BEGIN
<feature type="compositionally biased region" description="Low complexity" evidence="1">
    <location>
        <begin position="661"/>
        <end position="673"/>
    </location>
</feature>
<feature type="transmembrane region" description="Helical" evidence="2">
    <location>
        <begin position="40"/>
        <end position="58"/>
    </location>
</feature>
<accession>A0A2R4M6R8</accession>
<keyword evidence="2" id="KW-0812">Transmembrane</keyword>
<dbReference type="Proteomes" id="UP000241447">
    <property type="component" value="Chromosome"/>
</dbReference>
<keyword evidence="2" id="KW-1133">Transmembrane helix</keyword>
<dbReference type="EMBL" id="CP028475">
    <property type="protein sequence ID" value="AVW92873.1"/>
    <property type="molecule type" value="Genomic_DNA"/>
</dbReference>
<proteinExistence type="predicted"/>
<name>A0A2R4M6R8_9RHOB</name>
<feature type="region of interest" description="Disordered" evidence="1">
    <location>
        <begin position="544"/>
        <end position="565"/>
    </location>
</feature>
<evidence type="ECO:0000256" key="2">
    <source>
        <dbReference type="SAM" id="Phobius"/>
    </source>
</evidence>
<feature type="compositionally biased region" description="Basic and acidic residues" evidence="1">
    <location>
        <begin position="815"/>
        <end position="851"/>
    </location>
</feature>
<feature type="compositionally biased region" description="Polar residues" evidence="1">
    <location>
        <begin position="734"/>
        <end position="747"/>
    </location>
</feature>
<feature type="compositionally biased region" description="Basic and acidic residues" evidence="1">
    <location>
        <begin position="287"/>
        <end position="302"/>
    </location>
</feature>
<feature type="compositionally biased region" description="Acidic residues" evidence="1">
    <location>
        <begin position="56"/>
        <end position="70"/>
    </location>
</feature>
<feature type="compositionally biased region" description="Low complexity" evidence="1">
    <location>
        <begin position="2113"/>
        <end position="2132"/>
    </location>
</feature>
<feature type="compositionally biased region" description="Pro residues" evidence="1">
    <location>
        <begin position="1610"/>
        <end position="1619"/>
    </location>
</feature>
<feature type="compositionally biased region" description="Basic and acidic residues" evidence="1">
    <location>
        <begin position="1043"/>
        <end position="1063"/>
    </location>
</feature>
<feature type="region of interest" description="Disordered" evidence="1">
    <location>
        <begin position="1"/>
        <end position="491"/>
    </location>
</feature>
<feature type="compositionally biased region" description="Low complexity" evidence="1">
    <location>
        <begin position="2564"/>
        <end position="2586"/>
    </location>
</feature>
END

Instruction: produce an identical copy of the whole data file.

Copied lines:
<feature type="compositionally biased region" description="Low complexity" evidence="1">
    <location>
        <begin position="661"/>
        <end position="673"/>
    </location>
</feature>
<feature type="transmembrane region" description="Helical" evidence="2">
    <location>
        <begin position="40"/>
        <end position="58"/>
    </location>
</feature>
<accession>A0A2R4M6R8</accession>
<keyword evidence="2" id="KW-0812">Transmembrane</keyword>
<dbReference type="Proteomes" id="UP000241447">
    <property type="component" value="Chromosome"/>
</dbReference>
<keyword evidence="2" id="KW-1133">Transmembrane helix</keyword>
<dbReference type="EMBL" id="CP028475">
    <property type="protein sequence ID" value="AVW92873.1"/>
    <property type="molecule type" value="Genomic_DNA"/>
</dbReference>
<proteinExistence type="predicted"/>
<name>A0A2R4M6R8_9RHOB</name>
<feature type="region of interest" description="Disordered" evidence="1">
    <location>
        <begin position="544"/>
        <end position="565"/>
    </location>
</feature>
<evidence type="ECO:0000256" key="2">
    <source>
        <dbReference type="SAM" id="Phobius"/>
    </source>
</evidence>
<feature type="compositionally biased region" description="Basic and acidic residues" evidence="1">
    <location>
        <begin position="815"/>
        <end position="851"/>
    </location>
</feature>
<feature type="compositionally biased region" description="Polar residues" evidence="1">
    <location>
        <begin position="734"/>
        <end position="747"/>
    </location>
</feature>
<feature type="compositionally biased region" description="Basic and acidic residues" evidence="1">
    <location>
        <begin position="287"/>
        <end position="302"/>
    </location>
</feature>
<feature type="compositionally biased region" description="Acidic residues" evidence="1">
    <location>
        <begin position="56"/>
        <end position="70"/>
    </location>
</feature>
<feature type="compositionally biased region" description="Low complexity" evidence="1">
    <location>
        <begin position="2113"/>
        <end position="2132"/>
    </location>
</feature>
<feature type="compositionally biased region" description="Pro residues" evidence="1">
    <location>
        <begin position="1610"/>
        <end position="1619"/>
    </location>
</feature>
<feature type="compositionally biased region" description="Basic and acidic residues" evidence="1">
    <location>
        <begin position="1043"/>
        <end position="1063"/>
    </location>
</feature>
<feature type="region of interest" description="Disordered" evidence="1">
    <location>
        <begin position="1"/>
        <end position="491"/>
    </location>
</feature>
<feature type="compositionally biased region" description="Low complexity" evidence="1">
    <location>
        <begin position="2564"/>
        <end position="2586"/>
    </location>
</feature>